How Daniel Clowes Reinvented Comic Books
“My earliest memory is of anxiety!” cartoonist Daniel Clowes tells an interviewer in The Art of Daniel Clowes: Modern Cartoonist, the first serious monograph of the work of this seriously funny and seriously ambitious artist. Anxiety rules much of Clowes’ world, but it’s the anxiety that comes with questions of identity and belonging—all wrapped in a quirky and hilariously human package. “Unlike most writers and artists who take it for granted that human beings naturally seek each other’s company,” writes friend and fellow cartoonist Chris Ware, “Clowes seems to keep asking: What is it we really want from one another, anyway?” It’s Clowes’ complex technique matched with such deep questions as that one that lead at least one critic to claim that Daniel Clowes has reinvented comics.
Kristine McKenna lists Clowes’ themes as “longing, shame, loneliness, cruelty, and compassion,” which he handles with “a very light touch” despite their profundity. “That’s the great art part,” she adds. Clowes’ parents divorced when he was 2 (hence the anxious earliest memory), his stepfather died in a car accident when he was 5, and he had heart surgery in 2006 at the age of 45—just a few highlights of misery. Asked if he was depressed as a child, Clowes responds, “Not as a child—I got to that later.” “Later” meant the depressing experience of striving to become a working artist after graduation from art school. “I don’t think we’re in control,” Clowes muses. “I think it’s mostly random.” The closest Clowes comes to a secret to life is when he offers that “[l]ife is much easier when you’re only aware of your own little orbit and the injustices in that. Once you become aware of the global situation, as far as injustice, it’s almost too much.” Think locally, not globally, when it comes to wrong in the world, Clowes suggests, something that comes out in his often insular, but always intimate brand of darkly humorous analysis.
Eightball, which ran from 1989 through 2004, first showcased Clowes varieties of anxieties. The cover of no. 17 from August 1996 (shown above) looks like Clowes’ subconscious laid bare, complete with Freud himself at the piano. “Eightball is different…” Clowes wrote in a two-page advertisement for the series, “it might be a little bit scary at first… there’s some ugliness, gratuitous violence and weird sex… but stick with it…” In that free-form forum Clowes created a cast of characters grotesque yet familiar as versions of ourselves. Sex in myriad forms predominates in Eightball, but only to draw out the flaws of individuals and social mores in what volume editor Alvin Buenaventura calls Clowes’ “sardonic take on American culture.”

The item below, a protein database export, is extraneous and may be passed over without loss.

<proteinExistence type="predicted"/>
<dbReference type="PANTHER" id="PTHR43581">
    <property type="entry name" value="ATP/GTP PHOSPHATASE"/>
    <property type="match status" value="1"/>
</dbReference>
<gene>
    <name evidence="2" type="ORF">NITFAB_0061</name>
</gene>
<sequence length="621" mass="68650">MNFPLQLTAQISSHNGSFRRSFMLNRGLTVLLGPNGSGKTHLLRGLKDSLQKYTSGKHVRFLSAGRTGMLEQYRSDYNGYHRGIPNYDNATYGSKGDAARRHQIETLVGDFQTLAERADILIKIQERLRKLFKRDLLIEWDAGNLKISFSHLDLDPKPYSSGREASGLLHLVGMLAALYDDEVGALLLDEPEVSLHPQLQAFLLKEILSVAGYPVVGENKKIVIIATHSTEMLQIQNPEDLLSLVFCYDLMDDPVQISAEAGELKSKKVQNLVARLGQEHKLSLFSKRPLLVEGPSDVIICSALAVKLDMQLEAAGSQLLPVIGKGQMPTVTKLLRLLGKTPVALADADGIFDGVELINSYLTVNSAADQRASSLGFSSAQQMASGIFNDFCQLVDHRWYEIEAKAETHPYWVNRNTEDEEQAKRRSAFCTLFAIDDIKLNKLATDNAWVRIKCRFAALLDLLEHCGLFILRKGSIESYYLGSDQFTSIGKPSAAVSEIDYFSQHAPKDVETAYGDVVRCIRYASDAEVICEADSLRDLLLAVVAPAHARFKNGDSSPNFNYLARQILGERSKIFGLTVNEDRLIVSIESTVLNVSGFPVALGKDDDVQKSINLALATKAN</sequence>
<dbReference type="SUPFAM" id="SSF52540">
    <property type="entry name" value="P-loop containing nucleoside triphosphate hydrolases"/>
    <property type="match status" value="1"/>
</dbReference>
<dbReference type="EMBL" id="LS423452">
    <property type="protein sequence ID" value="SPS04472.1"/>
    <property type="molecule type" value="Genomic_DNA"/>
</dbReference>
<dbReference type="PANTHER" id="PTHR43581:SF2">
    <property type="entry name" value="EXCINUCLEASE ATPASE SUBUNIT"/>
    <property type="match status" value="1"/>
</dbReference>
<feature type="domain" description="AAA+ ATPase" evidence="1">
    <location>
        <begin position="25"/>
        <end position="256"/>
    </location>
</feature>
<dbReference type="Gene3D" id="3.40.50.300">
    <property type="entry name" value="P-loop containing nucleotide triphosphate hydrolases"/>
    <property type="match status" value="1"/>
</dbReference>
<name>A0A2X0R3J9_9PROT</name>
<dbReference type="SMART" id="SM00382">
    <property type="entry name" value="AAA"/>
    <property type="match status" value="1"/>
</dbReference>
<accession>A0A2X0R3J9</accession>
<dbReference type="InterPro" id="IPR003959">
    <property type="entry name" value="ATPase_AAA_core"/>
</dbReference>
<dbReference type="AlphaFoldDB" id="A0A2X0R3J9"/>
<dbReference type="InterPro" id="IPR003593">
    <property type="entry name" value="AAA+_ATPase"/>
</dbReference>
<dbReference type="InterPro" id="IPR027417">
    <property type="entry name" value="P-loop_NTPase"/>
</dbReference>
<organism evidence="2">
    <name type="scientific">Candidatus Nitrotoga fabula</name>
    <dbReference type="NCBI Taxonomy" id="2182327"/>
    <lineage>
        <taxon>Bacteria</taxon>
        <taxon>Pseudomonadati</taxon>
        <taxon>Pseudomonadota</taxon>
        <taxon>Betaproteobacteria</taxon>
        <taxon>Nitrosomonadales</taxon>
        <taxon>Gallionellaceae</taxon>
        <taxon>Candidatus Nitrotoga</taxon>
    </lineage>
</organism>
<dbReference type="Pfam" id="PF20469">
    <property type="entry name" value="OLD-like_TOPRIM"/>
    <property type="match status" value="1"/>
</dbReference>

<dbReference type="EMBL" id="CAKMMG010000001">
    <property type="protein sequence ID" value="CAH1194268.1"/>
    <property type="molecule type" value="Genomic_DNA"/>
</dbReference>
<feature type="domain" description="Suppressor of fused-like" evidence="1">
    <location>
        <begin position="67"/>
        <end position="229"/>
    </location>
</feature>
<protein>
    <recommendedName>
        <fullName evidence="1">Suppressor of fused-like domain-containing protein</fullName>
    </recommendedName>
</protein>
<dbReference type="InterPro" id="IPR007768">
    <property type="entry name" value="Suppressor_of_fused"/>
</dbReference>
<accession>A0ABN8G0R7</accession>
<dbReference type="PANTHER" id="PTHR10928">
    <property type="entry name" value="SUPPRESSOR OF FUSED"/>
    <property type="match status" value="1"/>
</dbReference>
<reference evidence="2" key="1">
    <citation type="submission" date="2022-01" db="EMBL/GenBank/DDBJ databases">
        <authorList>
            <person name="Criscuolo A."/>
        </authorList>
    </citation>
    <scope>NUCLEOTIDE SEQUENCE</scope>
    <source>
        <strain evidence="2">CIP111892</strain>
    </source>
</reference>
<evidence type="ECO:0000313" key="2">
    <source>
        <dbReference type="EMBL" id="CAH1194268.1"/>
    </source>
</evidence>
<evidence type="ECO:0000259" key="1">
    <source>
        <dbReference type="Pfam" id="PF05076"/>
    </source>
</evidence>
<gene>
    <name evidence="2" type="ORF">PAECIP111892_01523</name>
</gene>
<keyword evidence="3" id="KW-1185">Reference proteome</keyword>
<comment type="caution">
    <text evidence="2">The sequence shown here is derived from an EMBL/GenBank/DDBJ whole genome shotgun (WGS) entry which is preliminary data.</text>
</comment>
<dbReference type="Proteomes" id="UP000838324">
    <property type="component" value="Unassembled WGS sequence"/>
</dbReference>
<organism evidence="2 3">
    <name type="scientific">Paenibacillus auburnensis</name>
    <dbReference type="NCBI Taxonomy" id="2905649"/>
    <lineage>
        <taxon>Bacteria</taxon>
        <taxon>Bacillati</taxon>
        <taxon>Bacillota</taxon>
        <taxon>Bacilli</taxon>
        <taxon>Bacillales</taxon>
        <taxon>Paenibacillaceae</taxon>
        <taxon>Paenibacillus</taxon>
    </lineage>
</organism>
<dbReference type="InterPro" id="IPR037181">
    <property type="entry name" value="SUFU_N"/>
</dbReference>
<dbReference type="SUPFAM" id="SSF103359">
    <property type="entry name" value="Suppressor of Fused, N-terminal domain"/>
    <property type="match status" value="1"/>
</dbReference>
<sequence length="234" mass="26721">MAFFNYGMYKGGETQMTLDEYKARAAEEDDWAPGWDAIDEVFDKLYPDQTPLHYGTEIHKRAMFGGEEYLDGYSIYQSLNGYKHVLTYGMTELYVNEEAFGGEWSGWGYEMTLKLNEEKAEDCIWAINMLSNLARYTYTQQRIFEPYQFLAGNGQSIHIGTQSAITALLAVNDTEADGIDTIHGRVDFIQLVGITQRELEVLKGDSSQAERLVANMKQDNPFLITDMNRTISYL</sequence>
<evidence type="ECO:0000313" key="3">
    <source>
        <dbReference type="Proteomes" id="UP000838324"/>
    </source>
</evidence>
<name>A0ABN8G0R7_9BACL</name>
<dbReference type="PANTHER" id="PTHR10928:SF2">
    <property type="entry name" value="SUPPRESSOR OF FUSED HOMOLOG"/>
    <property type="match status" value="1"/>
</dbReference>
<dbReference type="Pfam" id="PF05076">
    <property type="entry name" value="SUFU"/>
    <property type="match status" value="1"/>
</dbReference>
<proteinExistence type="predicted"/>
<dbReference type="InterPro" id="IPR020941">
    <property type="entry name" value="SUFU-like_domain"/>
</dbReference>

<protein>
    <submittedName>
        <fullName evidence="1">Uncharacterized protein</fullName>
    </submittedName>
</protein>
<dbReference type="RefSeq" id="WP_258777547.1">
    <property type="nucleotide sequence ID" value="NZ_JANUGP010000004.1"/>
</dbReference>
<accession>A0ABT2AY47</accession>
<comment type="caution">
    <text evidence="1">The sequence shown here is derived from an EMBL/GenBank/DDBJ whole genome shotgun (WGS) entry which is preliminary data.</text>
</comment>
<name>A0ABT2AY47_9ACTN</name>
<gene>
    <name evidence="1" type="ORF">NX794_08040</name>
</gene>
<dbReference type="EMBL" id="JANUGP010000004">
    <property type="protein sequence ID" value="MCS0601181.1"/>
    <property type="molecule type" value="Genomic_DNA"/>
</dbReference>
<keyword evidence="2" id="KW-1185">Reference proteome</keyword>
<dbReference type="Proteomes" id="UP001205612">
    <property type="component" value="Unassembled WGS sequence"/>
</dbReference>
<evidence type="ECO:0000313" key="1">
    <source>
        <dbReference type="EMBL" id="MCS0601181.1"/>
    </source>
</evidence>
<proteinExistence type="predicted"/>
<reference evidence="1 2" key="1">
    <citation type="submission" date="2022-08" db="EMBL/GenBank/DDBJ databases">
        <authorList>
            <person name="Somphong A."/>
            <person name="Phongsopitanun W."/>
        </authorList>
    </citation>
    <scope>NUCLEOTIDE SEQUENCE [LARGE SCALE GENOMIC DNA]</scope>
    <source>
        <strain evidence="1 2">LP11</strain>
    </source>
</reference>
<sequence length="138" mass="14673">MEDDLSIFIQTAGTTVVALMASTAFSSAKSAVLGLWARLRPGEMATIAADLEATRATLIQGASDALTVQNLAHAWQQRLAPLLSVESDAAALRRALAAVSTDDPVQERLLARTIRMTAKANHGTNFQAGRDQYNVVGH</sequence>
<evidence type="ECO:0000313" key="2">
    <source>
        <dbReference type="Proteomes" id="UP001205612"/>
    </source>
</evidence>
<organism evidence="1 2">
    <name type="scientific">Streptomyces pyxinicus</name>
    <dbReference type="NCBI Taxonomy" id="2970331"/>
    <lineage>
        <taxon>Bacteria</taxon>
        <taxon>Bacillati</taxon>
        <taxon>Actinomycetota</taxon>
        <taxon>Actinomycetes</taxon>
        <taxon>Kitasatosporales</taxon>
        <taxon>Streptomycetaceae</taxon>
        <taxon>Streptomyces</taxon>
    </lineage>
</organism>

Almost all of Clowes’ major projects (Lloyd Llewellyn, Pussey!, Like a Velvet Glove Cast in Iron, Ghost World, David Boring, Ice Haven, and The Death Ray) got their start in Eightball, which he stopped writing in 2004 to concentrate on such larger projects. Work on two film adaptations of his cartoons (Ghost World in 2001 and Art School Confidential in 2006, both directed by Terry Zwigoff) brought Clowes’ work to larger and larger audiences. But as Clowes seemingly got more “commercial,” he actually got more and more nuanced and mature. “What started as pleasingly manic chaos,” Chip Kidd writes, “has graduated into something more mature, bold, and sharply focused.”
Clowes’ Wilson and Mister Wonderful stand as his, so far, crowning achievements in the eyes of these critics. Ken Parille goes so far as to claim that Clowes has reached “the end of style” in a style-less style of sorts found in “[t]he narrative complexity of his post-Boring comics [that] works in unison with their highly accessible cartoony surfaces.” Using a generous helping of visual examples (the entire book is a feast of Clowes’ imagination on display as much as a catalog of his evolution), Parille shows you as well as tells you exactly how “[b]y the end of the post-Y2K decade Clowes had completely reinvented comic-book storytelling.” Big words, but Parille shows how Clowes can back them up, especially in the masterpiece Wilson. Clowes draws the title character in a variety of styles—all drawn from the visual lexicon of comic history stored in his head—so seamlessly you might miss what those differences are doing. “Each style communicates Wilson’s feelings about himself,” Parille believes. “Unknowingly, he becomes the visual narrator who inflects each page’s images with his thoughts and emotions at that moment.” Yet, Parille continues, “[d]espite Wilson’s many styles, there’s only one Wilson.” Clowes illustrates the very “paradox of identity” in which we’re constantly shifting yet still somehow “stable in our essence,” Parille explains. It’s deep stuff, but Clowes makes the comic medium seem the perfect outlet for exploring it.
In his hilarious tribute, “Who’s Afraid of Daniel Clowes?” Chris Ware writes that “[a]s does Robert Crumb, Clowes draws like nature,” while “[a]s did Vladimir Nabokov, Clowes writes like water.” Making Daniel Clowes sound like the odd love child of Crumb and Nabokov would make a great storyline for Eightball, but in the real world it works, too. The Art of Daniel Clowes: Modern Cartoonist demonstrates in words and pictures just how central Clowes was and still is to the modernization of cartooning to the status of high art in a seemingly low-brow package. If you want to know what’s been happening in cartooning in the last 25 years—and what will be happening in the next 25—read The Art of Daniel Clowes: Modern Cartoonist.
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